Does our rhetoric pass the grace and love tests?
The fruit of the Spirit is not uncharitableness, unkindness, unwillingness to listen to others' viewpoints. It just appears some evangelical Christians think they are entitled to act as if they are -- especially on social media.
Maybe you have made the same observation this week and in recent weeks even if you are an infrequent visitor to Twitter. The unhelpful rhetoric -- sometimes from both sides -- has accompanied such issues as women in ministry, social or racial justice, and a pastor praying for the president while seeking to protect his church's unity in Christ. Some pastors, ministry and institutional leaders, and other Christians act as if they have a corner on truth, even in secondary matters, that qualifies them to take no prisoners and even speak crassly when they voice the positions they confidently hold.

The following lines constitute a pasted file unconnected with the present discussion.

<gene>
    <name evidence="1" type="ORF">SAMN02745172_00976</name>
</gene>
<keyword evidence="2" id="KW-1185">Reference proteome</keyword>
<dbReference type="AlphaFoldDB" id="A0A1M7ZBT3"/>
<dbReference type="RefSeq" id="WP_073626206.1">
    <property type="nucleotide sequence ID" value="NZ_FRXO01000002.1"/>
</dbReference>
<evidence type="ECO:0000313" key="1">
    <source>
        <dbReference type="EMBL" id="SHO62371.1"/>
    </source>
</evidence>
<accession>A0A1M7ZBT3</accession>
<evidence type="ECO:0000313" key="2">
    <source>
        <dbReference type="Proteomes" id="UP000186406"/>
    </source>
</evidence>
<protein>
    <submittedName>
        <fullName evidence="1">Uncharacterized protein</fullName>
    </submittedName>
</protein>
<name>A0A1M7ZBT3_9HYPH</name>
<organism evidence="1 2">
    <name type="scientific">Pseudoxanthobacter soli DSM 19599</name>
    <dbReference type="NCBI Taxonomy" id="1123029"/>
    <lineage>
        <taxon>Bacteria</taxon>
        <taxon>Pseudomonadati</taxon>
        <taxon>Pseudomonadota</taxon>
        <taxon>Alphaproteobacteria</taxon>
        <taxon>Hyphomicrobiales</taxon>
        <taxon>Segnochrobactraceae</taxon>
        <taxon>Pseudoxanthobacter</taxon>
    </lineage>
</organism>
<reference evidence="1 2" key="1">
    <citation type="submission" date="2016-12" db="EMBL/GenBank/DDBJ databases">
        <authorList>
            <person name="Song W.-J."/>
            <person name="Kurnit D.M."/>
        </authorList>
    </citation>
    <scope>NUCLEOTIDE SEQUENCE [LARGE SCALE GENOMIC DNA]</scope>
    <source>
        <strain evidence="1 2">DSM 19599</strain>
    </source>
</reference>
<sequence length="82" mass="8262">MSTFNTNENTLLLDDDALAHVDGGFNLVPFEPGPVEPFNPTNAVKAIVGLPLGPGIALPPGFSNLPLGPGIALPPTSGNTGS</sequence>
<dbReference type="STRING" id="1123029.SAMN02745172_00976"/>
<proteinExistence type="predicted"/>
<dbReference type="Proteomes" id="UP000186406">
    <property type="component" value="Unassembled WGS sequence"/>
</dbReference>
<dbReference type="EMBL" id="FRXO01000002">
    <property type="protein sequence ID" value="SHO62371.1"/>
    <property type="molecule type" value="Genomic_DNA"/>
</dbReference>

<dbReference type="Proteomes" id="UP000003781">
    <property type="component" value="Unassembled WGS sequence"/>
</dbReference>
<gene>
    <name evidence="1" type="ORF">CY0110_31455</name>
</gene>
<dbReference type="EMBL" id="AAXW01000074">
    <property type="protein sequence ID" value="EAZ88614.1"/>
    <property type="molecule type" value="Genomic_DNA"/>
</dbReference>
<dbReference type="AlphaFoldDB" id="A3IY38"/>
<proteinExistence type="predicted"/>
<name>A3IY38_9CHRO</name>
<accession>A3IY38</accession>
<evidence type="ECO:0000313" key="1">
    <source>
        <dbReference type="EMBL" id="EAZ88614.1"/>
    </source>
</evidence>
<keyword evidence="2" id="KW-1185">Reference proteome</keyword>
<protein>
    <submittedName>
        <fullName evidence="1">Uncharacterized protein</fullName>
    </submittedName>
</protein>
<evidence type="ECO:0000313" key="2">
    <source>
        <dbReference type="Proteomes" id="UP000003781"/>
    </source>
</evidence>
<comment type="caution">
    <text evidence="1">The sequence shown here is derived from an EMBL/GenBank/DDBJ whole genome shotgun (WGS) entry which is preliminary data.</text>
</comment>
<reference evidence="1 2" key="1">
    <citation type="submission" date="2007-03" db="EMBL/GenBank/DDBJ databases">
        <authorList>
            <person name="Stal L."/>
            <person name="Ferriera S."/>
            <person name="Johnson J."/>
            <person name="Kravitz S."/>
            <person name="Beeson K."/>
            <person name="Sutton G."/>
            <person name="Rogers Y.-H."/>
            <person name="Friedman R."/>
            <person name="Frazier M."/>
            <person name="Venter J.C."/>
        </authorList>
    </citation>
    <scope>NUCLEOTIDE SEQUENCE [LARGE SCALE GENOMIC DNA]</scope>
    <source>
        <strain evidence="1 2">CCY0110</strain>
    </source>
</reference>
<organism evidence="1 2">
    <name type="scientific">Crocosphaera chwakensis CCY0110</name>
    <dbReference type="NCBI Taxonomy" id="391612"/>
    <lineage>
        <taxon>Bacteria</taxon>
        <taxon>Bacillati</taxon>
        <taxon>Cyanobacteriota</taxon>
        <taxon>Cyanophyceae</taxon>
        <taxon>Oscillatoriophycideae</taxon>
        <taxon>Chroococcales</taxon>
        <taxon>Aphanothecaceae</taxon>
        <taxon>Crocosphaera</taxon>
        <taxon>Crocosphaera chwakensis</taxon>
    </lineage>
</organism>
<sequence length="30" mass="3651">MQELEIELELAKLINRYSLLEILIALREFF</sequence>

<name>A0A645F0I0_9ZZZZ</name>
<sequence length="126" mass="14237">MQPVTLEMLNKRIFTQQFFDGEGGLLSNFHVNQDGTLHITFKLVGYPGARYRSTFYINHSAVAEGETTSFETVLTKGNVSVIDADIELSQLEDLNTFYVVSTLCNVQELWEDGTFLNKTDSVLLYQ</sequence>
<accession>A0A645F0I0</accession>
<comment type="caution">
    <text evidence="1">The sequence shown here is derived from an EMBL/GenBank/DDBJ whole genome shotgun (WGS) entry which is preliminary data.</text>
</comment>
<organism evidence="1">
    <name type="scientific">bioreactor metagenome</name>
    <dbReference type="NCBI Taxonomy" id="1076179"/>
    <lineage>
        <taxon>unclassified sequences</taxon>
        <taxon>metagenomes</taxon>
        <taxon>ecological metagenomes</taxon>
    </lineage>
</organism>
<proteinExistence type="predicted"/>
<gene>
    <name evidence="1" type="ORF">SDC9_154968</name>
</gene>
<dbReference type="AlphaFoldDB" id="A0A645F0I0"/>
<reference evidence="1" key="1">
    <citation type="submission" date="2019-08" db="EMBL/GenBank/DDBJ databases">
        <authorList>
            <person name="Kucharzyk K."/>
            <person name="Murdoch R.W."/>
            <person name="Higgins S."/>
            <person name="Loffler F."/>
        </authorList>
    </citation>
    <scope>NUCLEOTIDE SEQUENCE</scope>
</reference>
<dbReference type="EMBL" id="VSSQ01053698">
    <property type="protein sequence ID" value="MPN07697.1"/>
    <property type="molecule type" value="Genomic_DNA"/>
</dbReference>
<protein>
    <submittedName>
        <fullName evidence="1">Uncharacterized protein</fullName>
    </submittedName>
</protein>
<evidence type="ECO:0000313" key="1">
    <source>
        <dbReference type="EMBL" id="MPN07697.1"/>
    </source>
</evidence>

And this kind of dialogue -- or monologue, really -- can happen in a church as well. We should all guard against the temptation to communicate this way in person or on social media for at least these reasons:
-- It doesn't reflect the grace of God or of His gospel (Ephesians 2:4-9).
-- It grieves the Holy Spirit (Ephesians 4:30).
-- It shows a lack of love for other Christians, thereby failing to obey Christ's command, to provide evidence of our salvation and to demonstrate what God's love is like (John 15:12, I John 4:7-12).
-- It unnecessarily divides the church over secondary matters (Ephesians 4:1-6).
-- It undermines the witness of the church (John 13:35).
When we communicate -- even the truth -- with a lack of grace, love and humility, we should be grieved. It matters not only what we say but how we say it.
May we address our differences over secondary issues with brothers and sisters by repenting of our pride, humbling ourselves, prizing Jesus and His church over our perspectives and communicating with a desire to understand another's point of view.
-- Photo by Cristian Newman on Unsplash